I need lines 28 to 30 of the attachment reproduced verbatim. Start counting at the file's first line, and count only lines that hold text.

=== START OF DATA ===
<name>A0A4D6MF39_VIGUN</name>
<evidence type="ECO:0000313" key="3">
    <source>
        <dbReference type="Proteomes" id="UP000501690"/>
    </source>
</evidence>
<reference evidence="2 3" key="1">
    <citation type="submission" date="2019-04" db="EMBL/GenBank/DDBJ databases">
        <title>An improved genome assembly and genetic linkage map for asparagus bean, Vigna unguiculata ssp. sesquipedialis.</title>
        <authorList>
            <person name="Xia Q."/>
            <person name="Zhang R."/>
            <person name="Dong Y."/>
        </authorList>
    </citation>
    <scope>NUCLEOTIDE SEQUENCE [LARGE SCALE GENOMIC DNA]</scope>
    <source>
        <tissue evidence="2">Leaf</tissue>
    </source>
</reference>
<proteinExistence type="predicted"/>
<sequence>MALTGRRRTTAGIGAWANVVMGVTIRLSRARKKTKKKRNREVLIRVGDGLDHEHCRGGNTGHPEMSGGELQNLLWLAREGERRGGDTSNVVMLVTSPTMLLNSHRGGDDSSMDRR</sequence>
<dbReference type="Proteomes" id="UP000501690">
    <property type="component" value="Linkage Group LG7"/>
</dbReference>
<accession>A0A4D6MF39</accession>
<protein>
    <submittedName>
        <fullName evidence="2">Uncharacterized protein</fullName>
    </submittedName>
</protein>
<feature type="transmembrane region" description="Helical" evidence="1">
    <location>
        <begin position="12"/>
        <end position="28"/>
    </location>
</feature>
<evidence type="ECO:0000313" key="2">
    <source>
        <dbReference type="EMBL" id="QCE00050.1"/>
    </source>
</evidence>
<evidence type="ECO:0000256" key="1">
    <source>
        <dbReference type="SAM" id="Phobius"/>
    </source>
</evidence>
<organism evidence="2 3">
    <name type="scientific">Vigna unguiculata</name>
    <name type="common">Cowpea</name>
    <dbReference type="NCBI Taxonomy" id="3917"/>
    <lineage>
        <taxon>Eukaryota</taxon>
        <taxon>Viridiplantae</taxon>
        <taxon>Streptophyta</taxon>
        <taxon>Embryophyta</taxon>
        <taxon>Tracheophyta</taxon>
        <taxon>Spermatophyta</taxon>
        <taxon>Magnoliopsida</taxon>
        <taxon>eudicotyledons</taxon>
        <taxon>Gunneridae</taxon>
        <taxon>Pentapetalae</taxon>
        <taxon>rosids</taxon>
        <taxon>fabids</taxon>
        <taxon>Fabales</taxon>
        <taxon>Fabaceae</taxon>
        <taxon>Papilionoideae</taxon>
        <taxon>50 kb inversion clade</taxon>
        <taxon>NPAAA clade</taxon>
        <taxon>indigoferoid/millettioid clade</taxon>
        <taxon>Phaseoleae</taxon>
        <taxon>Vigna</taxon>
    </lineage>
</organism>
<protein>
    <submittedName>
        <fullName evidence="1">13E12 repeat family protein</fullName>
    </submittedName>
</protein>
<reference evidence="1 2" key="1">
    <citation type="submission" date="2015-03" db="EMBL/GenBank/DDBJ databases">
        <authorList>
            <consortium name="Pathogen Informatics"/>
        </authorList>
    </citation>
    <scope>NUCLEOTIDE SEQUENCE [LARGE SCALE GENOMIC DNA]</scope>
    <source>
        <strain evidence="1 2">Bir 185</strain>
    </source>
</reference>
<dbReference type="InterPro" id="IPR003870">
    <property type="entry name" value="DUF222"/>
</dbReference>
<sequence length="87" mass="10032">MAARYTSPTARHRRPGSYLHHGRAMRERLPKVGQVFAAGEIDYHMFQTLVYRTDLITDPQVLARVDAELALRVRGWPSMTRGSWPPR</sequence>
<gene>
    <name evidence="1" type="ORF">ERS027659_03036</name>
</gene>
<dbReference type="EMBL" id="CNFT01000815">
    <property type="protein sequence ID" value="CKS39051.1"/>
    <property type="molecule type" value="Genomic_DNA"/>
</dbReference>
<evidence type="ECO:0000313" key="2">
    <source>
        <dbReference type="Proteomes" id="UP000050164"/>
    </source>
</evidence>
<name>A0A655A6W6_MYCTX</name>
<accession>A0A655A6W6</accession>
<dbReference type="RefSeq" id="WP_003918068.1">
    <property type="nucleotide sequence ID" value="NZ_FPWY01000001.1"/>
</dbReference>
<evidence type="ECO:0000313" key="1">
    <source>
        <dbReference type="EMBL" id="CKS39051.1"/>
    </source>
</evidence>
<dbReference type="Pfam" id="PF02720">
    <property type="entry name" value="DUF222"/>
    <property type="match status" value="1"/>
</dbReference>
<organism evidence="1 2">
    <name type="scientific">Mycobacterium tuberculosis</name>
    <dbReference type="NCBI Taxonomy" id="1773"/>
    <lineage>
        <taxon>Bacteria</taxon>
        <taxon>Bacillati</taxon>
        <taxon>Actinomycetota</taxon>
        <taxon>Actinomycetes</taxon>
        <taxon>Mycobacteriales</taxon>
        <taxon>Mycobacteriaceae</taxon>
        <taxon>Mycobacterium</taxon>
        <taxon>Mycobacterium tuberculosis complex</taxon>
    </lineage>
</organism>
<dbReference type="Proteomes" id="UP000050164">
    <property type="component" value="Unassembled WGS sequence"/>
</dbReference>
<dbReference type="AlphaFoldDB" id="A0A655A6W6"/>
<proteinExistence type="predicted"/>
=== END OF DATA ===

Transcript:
    <submittedName>
        <fullName evidence="2">Uncharacterized protein</fullName>
    </submittedName>